The current issue of the American Journal of Psychiatry carries a meta-analysis of different psychosocial interventions for the treatment of substance abuse (Dutra L et al., Am J Psychiatry 2008 165: 179-187). While the article may not qualify as pleasure-reading, it is an important scientific contribution, because it shows that the effect sizes for certain therapeutic techniques for substance abusers are reasonably good, with an aggregated average effect size of 0.45, which is in the “moderate” range, an impressive effect in the world of psychiatric trials.
This review focuses specifically on techniques for treating abusers of cannabis, cocaine, and opiates. What works the best, and what techniques can you bring into your practice?
Of all the techniques examined, the most effective was “contingency management,” a fancy term for “paying patients to stay clean.” Typically, this is done in a clinic environment, in which patients come in for weekly urine drug screens, and get paid in cash, tokens, or prizes if the screen is negative.
“In some ways it is amazing that this technique works as well as it does,” said the senior author of the report, Michael Otto Ph.D. of Boston University, whom I interviewed by phone. “When you think of all the reasons people have to quit, from the threat of incarceration to financial catastrophe, it’s surprising that simply offering them a small tangible reward can be so effective.”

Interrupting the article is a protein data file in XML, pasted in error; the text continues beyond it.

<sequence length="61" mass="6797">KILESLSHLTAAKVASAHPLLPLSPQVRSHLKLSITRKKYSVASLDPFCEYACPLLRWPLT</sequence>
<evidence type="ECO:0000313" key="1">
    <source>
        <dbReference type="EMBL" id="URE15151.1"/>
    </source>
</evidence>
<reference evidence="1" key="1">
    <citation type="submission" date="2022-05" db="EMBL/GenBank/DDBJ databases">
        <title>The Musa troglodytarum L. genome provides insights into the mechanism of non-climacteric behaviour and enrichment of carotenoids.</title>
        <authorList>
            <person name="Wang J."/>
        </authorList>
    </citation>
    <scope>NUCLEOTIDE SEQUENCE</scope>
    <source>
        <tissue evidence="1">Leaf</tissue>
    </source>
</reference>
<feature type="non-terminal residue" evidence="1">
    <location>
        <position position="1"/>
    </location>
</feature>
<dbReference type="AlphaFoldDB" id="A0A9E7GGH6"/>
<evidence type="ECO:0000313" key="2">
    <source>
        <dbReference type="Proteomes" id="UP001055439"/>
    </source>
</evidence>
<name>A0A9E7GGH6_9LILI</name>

Of course, in a private practice situation, it’s not likely that many psychiatrists are going to be reaching into their own wallets to pay patients for clean drug screens, and it is unlikely that insurance companies will be footing this bill. In such cases, Otto recommends enlisting the patient’s spouse. For example, the spouse can reward the patient with a dinner out, or other favorite outing.
The other effective technique highlighted in the paper is relapse prevention. This is a common sense approach in which you help your patient come up with strategies to avoid their triggers to substance abuse.
“Sometimes the triggers are external, like being around somebody who is using,” says Otto. “But sometimes there are emotional triggers, such as feeling bored, frustrated, or envious.” He recommends both helping patient to avoid such triggers, and helping them to plan out specific alternative activities to help resist acting on momentary cravings in response to triggers. “These can be mundane activities, like walking the dog or going to the movies or bringing your spouse with you when you go to a friend’s house where you know people might be using. The key is to program something into patients’ routines that will allow them to avoid that moment of weakness leading to relapse.”
Otto emphasizes that underlying both contingency management and relapse prevention are standard, tried-and-true cognitive behavior therapy (CBT) techniques. “Don’t forget about classic cognitive restructuring. For example, patients often coach themselves into using more drugs with self-talk like ‘Oh I smoked half a joint, I might as well smoke a lot more.’” In basic CBT, you would encourage such patients to develop alternative thoughts in order to reinforce abstinence.